I read with interest the recent contribution by Andy Semmel, former deputy assistant secretary of state for nuclear nonproliferation in the George W. Bush administration ("Nuclear terrorism treaties still incomplete," Commentary, Friday). In the piece Mr. Semmel advocates the swift passage of legislation to implement two critical anti-terrorism treaties.
On the 11th anniversary of the Sept. 11 attacks, we saw signs that the classified nature of America's foreign-policy portfolio has made it prime picking for political spin. Indeed, this is the first election year in recent history in which Americans are expressing more confidence in the defense credentials of Democrats than of Republicans.
John R. Bolton is the former U.S. permanent representative to the United Nations. One of America's foremost experts on foreign policy and national-security issues, his long career in public service includes time as undersecretary of state for arms control and international security during the George W. Bush administration, assistant secretary of state for international organization affairs in the George H.W. Bush administration, and assistant attorney general and assistant administrator of USAID during the Reagan administration.
Voters who decide in November whether to re-elect President Obama or replace him with Republican challenger Mitt Romney also might determine the fate of the most powerful man in D.C. politics.
Democrats here clearly think they have a political winner in President Obama's decision to bail out the American auto industry, but numbers on the bailout's cost released this week suggest that the move could pose some political potholes for both presidential campaigns this fall.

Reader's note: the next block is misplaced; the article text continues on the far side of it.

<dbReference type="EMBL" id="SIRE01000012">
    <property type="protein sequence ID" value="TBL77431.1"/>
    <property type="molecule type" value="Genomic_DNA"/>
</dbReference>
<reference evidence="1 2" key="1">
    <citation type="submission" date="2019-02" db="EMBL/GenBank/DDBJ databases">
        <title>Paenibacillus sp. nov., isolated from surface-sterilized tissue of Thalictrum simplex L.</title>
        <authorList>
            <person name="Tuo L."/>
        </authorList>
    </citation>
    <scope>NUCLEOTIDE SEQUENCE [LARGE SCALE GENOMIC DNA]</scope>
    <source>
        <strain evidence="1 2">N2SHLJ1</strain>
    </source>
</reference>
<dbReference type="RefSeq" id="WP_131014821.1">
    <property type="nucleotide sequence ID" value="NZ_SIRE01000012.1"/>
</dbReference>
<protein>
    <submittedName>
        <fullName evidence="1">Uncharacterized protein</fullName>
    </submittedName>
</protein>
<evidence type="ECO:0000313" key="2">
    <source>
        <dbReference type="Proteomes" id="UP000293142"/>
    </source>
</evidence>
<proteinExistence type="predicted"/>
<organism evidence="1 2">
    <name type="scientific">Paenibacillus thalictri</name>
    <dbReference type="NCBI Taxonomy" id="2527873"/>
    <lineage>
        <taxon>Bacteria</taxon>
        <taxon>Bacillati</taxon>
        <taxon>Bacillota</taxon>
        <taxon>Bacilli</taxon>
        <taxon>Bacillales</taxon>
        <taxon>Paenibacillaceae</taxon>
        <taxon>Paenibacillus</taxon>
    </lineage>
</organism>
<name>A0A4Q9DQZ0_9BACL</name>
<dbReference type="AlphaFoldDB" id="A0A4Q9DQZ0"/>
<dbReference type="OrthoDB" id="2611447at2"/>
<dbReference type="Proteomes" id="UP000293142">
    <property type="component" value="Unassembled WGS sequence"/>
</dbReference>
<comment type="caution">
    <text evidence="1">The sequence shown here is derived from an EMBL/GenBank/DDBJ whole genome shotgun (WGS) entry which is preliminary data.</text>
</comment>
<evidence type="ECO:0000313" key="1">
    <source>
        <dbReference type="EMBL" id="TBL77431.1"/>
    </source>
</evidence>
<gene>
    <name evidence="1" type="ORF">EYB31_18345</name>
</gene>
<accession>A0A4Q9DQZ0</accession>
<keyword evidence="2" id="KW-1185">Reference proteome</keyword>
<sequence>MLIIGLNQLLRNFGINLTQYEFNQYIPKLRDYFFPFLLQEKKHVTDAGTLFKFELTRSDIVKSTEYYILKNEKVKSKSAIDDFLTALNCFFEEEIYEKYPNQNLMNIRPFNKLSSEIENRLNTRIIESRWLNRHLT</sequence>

The weakening, job-starved Obama economy looms over the Democratic National Convention this week, casting a pall of gloom over a party paralyzed by its far-left ideology.
While Mitt Romney was clearly the main event at this week's convention, the rise of stars like Florida Sen. Marco Rubio, Wisconsin Gov. Scott Walker, New Mexico Gov. Susana Martinez and vice presidential nominee Paul Ryan convinced many delegates the GOP has finally left behind the party of the past decade, now so closely identified with runaway federal spending and foreign interventionism.
Mitt Romney spent Monday polishing the speech he will deliver Thursday at the Republican National Convention in Tampa, Fla., while running mate Paul Ryan received a hero's send-off from a gymnasium full of hometown supporters.
Nearly a year after members of Congress called for an investigation into the collapse of a Colorado wireless company that went bankrupt after receiving a multimillion-dollar loan package from the George W. Bush administration, a trustee is suing the Obama administration over accusations that officials hastened the wireless firm's collapse.